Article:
Utah 19- and 20-year-olds would be barred from smoking by 2020 under a bill a Sandy Republican filed this week in the latest attempt to raise the age to legally possess tobacco products to 21.

Rep. Steve Eliason’s HB296 was made public Thursday. The bill would hike the legal tobacco age from 19 to 20 in July 2019 and 21 by New Year’s Day 2020.

Five states have raised the tobacco possession age to 21: Hawaii, Oregon, California, Maine and New Jersey. Hundreds of cities have enacted local laws that raise the age limit to access tobacco, but none are in Utah, according to Tobacco 21, a group that advocates for hiking the smoking age limit nationwide.

Proposals for a statewide age-hike in Utah have failed each time they’ve been filed.

Bills have run into opposition from libertarian-leaning lawmakers who view smoking as a choice, albeit a harmful one, that Utahns can make for themselves. Supporters note that tens of thousands of young Utahns smoke every year.

HB130 in 2015 died after not receiving a hearing. HB157 in 2016 failed to pass out of committee. Both would have raised the smoking age from 19 to 21 without the phase-in proposed in Eliason’s bill this year.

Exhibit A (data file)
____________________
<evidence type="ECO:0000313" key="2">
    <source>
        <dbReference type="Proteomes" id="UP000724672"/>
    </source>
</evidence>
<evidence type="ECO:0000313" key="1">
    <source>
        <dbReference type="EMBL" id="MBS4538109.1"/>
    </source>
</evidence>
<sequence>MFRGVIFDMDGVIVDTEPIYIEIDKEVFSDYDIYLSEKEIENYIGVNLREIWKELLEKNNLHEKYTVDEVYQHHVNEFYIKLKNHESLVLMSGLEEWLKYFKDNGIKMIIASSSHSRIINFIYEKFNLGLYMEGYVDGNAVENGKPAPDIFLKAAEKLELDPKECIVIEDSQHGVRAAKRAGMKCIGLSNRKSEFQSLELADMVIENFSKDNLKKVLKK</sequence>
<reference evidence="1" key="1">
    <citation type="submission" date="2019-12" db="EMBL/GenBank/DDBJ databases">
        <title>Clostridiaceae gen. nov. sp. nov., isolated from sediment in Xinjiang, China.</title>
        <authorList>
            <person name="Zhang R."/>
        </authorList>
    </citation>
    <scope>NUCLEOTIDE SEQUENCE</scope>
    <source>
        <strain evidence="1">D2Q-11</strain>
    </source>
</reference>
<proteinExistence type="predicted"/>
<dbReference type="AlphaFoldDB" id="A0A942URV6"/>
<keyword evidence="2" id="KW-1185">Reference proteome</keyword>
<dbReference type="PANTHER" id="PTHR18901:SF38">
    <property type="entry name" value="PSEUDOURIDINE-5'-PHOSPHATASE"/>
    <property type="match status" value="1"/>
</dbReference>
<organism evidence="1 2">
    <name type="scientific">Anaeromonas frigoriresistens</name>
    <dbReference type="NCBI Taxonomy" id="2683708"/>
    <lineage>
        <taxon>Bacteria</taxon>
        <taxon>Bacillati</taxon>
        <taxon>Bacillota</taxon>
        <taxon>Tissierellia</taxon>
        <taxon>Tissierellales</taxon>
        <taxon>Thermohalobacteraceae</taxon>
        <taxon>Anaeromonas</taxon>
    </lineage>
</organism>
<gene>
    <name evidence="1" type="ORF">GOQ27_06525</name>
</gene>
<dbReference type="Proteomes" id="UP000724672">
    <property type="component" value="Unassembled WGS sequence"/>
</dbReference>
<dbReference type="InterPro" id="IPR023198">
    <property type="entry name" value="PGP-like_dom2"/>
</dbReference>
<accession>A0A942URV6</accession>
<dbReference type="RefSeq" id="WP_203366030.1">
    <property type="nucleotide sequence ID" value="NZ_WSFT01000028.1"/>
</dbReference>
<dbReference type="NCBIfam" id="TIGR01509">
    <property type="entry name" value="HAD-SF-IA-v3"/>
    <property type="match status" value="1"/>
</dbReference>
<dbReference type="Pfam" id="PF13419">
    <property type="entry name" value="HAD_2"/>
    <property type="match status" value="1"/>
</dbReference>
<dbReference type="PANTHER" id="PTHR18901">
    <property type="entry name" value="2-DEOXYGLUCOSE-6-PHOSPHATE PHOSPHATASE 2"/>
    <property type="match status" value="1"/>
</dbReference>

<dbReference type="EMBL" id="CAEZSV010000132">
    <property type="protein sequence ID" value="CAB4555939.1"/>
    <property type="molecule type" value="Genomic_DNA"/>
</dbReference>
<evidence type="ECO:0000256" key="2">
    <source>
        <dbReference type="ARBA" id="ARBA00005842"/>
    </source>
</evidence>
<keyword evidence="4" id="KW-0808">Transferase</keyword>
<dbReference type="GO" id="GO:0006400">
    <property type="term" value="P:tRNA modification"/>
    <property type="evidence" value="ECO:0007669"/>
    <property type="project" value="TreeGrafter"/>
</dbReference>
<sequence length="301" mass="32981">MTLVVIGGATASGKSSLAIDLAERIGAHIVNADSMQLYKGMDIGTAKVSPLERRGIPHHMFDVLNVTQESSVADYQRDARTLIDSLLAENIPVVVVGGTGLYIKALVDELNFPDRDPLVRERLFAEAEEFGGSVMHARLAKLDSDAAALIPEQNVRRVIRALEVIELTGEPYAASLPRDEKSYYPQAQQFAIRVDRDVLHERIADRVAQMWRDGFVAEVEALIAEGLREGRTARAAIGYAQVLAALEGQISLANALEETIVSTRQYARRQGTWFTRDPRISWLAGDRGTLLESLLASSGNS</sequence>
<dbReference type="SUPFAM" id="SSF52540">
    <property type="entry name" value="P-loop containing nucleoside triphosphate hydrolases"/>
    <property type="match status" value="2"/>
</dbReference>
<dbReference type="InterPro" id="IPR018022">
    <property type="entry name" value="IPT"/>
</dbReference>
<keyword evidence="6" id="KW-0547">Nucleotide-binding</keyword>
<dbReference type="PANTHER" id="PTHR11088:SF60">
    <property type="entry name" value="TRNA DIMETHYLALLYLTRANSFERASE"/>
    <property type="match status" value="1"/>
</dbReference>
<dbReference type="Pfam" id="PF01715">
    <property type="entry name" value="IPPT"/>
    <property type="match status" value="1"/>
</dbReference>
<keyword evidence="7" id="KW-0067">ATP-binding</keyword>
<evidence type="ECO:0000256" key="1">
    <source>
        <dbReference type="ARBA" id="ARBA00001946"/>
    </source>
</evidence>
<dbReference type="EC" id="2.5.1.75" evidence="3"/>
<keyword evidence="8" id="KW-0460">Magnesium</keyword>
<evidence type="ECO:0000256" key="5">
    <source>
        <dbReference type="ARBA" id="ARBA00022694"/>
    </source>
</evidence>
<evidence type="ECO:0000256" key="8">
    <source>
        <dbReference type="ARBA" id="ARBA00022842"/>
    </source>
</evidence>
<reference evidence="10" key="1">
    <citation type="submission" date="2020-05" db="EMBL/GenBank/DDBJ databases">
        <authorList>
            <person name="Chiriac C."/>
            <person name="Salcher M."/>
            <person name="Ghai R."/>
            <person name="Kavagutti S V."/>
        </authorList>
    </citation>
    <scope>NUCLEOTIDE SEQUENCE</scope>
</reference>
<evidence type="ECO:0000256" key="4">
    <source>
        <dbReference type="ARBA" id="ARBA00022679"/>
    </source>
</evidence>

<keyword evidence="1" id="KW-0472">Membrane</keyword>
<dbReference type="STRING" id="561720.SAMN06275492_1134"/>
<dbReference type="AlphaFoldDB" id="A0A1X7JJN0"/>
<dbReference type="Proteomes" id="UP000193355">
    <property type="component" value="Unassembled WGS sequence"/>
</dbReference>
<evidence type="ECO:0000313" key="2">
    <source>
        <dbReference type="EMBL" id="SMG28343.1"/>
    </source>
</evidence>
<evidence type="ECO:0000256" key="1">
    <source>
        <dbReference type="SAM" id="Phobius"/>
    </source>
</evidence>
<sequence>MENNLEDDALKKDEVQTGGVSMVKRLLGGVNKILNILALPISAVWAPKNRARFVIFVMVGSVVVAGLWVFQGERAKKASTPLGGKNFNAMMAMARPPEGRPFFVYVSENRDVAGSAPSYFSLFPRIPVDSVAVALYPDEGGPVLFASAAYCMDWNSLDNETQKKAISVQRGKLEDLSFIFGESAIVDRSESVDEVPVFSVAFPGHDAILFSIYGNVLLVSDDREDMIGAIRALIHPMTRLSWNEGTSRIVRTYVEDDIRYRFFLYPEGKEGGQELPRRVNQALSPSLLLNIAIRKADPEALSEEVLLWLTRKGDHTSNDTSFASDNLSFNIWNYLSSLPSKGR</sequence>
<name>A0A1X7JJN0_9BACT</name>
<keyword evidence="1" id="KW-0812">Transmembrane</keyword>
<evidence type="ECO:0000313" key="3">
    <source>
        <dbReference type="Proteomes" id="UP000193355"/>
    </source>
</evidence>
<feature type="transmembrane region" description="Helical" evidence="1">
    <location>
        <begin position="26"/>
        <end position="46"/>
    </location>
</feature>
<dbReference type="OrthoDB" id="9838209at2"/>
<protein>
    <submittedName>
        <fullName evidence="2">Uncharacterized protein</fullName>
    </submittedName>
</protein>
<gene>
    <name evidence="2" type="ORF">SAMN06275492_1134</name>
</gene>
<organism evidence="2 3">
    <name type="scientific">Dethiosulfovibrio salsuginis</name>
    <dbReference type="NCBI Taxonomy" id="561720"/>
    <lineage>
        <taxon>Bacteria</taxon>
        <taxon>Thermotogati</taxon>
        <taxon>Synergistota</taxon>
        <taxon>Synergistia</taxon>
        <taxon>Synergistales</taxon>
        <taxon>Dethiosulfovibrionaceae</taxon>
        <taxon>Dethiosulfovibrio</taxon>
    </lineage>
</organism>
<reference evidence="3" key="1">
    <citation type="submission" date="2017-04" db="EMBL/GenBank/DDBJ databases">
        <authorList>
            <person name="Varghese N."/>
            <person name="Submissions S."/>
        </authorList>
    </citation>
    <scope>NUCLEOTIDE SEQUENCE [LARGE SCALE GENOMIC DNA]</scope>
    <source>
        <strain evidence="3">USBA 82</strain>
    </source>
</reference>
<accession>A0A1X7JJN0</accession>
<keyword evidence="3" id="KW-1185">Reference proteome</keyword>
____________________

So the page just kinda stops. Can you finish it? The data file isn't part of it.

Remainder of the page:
Past proposals would have cost the state between $2 million and $3 million in foregone taxes, analysts estimated. Proponents point out that the savings from avoided health problems related to smoking would be much greater.

Both lawmakers who proposed the age hikes in past sessions – Rep. Kraig Powell of Heber City and Sen. Brian Shiozawa of Cottonwood Heights – have since left the Legislature.

Several of the legislators who opposed past efforts remain, including Sen. Todd Weiler, R-Woods Cross.

“There’s this constant push every year to legislate that teens aren’t adults until 21,” Weiler said Thursday. “If that’s the case, then let’s change the draft to 21 and everything else.”

Weiler bristled at observations that the drinking age limit, which is 21, is higher than the the current smoking limit. He said drinking leads to choices that can harm others. (Secondhand smoke from traditional cigarettes also harms nonsmokers, according to the Centers for Disease Control and Prevention).

“We’ve got 18-, 19- and 20-year-old enlisted soldiers at Hill Air Force Base who could be sent into combat at a moment’s notice,” he said, “but they aren’t old enough to smoke?”